Lent is half over and again I'm learning the simple lesson "Garbage in, garbage out".

I have to choose not only what I fast from but what I consume as well. If I eat, as it were, my culture's trash (and we're at a very trashy moment in American culture right now) that food, like all food, becomes part of me and changes me at the core. If I take in good the process is the same but I am transformed by holiness.

A strong argument can be made that the larger society at this era of history is less supportive of the true and holy. I'm not sure it ever really was, every generation seems to kill its prophets and saints, but certainly the veneer of pretension has worn off and people no longer feel shamed by embracing raw passions. Those who seek sacred things often have to search deeper, endure greater hardship, and more often travel without company, or even the illusion of company, in our wealthy and decayed state then perhaps was true even a generation ago.

And the speed by which we are immersed in this decayed culture has exponentially increased. In my childhood there were limitations of technology and therefore of time which allowed the larger world out there to be digested a bit as it percolated down. It is not so today. Only the most isolated person today can avoid feeling like a goaltender being constantly barraged by players from all sides and unable to stop the hundred of shots per minute aimed by our internet 24 hour news cycle world. Some are going to slip through even the most adept, vigilant, and quick of reflex.

So we, so I, have to make deliberate and planned choices about what I let in and what stays out, what I eat, as it were and from what I abstain. Its is the maryrdom of this age with the stakes as high as in the days of fire and sword. Compared to it walking past a McDonald's is child's play.

The Thrill of the Chaste...

Udolpho's comments on "The Thrill of the Chaste", a must read book.

Here is "The Thrill of the Chaste" author Dawn Eden's blog.


First day of spring...

It's the first full day of spring and the sky is the color of dirty cotton balls and misting just enough wet to be annoying. Here in Minnesota a warm sunny spring day is always welcome and even a rain has its place but everything in between is just miserable. That's today in a nutshell.

Maybe its about the dirty snow. Snow around here stays beautiful for just a few days after it falls and then the plows get a hold of it and color it with salt and sand. As the seasons change most of the beautiful snow that's left on lawns and parks quickly melts away and we're left with piles of dirty gray snow on parking lots and boulevards where it's been placed by the process of clearing the street. It has all of the cold forlorn of snow with none of the romance. It's just a pile.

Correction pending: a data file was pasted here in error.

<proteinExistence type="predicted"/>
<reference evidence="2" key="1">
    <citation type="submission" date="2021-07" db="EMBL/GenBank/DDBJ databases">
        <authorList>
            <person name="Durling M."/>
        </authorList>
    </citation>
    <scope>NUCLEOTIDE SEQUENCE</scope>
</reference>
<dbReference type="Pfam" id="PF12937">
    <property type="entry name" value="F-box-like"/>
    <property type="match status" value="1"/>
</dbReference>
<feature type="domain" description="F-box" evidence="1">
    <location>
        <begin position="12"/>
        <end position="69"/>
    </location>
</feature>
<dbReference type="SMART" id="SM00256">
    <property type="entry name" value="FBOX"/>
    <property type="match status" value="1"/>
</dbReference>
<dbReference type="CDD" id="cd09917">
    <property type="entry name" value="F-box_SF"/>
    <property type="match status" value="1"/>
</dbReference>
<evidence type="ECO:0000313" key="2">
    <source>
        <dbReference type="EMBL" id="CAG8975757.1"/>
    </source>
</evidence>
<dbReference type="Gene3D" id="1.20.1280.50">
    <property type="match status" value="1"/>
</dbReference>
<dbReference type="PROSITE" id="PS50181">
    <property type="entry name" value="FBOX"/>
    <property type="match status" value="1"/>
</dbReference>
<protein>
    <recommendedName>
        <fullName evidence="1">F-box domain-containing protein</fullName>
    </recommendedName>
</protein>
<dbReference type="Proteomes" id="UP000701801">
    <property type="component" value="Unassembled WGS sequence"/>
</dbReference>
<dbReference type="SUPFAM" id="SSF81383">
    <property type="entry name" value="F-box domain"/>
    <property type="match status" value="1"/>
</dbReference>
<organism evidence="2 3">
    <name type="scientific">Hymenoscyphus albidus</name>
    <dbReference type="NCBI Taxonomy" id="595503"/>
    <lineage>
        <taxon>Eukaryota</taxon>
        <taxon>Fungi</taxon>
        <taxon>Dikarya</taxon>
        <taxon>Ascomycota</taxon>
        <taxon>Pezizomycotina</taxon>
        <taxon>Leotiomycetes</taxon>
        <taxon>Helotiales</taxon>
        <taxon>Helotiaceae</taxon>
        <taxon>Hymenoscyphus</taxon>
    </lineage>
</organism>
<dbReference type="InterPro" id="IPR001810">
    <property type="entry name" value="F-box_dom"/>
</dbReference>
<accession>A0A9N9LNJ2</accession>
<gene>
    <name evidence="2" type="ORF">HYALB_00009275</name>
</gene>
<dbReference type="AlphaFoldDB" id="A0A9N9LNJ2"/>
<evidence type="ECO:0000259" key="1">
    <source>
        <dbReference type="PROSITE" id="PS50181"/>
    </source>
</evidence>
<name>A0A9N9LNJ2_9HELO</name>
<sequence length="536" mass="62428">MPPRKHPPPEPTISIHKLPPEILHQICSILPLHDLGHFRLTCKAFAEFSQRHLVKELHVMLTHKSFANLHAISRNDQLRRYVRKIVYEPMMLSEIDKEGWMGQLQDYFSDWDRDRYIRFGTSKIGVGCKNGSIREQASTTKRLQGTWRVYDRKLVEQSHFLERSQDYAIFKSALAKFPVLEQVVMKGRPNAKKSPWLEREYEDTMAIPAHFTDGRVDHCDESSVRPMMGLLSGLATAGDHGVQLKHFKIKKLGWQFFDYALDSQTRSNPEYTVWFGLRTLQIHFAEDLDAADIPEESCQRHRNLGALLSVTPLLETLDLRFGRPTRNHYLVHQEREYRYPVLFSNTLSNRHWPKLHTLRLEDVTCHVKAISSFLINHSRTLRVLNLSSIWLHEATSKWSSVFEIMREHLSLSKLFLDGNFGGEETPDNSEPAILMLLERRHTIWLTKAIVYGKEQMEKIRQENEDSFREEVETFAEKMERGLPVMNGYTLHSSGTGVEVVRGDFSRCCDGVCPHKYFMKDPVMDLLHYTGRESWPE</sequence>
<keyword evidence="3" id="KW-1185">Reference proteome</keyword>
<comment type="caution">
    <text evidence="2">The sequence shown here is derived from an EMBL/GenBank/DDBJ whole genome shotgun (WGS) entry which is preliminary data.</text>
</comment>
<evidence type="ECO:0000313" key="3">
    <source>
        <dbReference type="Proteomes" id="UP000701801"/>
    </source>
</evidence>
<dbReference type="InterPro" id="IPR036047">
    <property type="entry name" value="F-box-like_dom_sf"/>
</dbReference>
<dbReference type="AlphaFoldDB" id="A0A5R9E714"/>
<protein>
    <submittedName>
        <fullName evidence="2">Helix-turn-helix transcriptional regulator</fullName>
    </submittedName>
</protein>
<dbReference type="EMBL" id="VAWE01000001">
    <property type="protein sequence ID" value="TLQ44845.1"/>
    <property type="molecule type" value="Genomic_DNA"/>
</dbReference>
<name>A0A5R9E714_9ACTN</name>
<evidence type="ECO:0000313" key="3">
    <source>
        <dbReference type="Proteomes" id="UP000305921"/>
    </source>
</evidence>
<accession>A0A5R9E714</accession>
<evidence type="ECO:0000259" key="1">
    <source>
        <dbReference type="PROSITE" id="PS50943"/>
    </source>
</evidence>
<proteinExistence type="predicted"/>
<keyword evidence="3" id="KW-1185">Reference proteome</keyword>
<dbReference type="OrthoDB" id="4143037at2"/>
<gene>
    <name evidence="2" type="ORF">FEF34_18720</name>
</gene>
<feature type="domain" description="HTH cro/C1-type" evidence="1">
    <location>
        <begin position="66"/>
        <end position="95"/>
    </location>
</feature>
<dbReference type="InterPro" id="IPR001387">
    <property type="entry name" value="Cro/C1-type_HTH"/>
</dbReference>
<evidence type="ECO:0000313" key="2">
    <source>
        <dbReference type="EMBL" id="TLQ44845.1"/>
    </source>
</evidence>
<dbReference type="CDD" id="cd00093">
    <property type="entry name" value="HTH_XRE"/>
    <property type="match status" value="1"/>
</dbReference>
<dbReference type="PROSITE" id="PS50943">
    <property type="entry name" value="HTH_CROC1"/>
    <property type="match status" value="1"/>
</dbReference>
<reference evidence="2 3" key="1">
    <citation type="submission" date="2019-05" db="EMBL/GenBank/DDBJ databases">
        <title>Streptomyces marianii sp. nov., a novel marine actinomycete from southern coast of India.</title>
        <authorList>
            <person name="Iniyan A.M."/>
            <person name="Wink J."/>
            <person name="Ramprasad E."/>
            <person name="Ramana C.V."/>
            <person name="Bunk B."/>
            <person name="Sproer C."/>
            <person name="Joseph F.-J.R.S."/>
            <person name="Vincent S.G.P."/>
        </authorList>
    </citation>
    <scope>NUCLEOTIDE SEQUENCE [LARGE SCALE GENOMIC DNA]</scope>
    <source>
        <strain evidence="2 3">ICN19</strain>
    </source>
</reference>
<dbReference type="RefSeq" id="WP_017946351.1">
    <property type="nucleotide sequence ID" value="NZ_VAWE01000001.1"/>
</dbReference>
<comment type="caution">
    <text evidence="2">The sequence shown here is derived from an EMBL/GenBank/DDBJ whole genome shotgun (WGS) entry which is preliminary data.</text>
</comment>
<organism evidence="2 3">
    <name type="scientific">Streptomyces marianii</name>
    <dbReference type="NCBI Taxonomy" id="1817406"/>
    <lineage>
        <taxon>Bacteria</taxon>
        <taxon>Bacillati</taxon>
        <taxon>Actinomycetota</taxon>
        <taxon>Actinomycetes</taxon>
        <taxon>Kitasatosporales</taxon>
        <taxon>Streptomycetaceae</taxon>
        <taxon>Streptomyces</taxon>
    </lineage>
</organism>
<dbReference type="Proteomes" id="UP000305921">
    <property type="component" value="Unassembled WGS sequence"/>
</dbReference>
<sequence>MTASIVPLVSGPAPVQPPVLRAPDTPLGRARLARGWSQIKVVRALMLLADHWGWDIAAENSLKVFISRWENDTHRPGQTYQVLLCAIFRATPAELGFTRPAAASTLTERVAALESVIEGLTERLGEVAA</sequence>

If the sun is hot even the most stubborn deposit of the stuff on the north end of whatever will quickly disappear. If the rain comes it'll wash away through the storm sewers and eventually find its way to the Mississippi River, a salty dirty gift no one wants and New Orleans has no choice but to take. But when the day is gray with only a drab of rain it stays put, a reminder of winter's cold and spring still to come.

This is that kind of day, a day somewhere in between without the first warm rays of the spring sun or the clean washing of a good spring shower. It's a day to watch and wait, take of care of inside things and have patience for the inevitable change of seasons. There is a truth in nature that supersedes even the emotions of a gray day in March.

A matter of timing...

Thank goodness God doesn't hear our prayers with the same level of promptness we have for coming to church!


The side roads...

Just south of Lake City the highway winds narrow along Lake Pepin and apparently this past Saturday an accident opened up a tank of ammonia. Ammonia, specifically ammonia nitrate I believe, is used as a fertilizer in farm country and if a tank truck of the stuff rolls over or a train carrying it derails it can poison the air for some distance so the authorities weren' taking any chances. All traffic moving south was diverted to the side roads.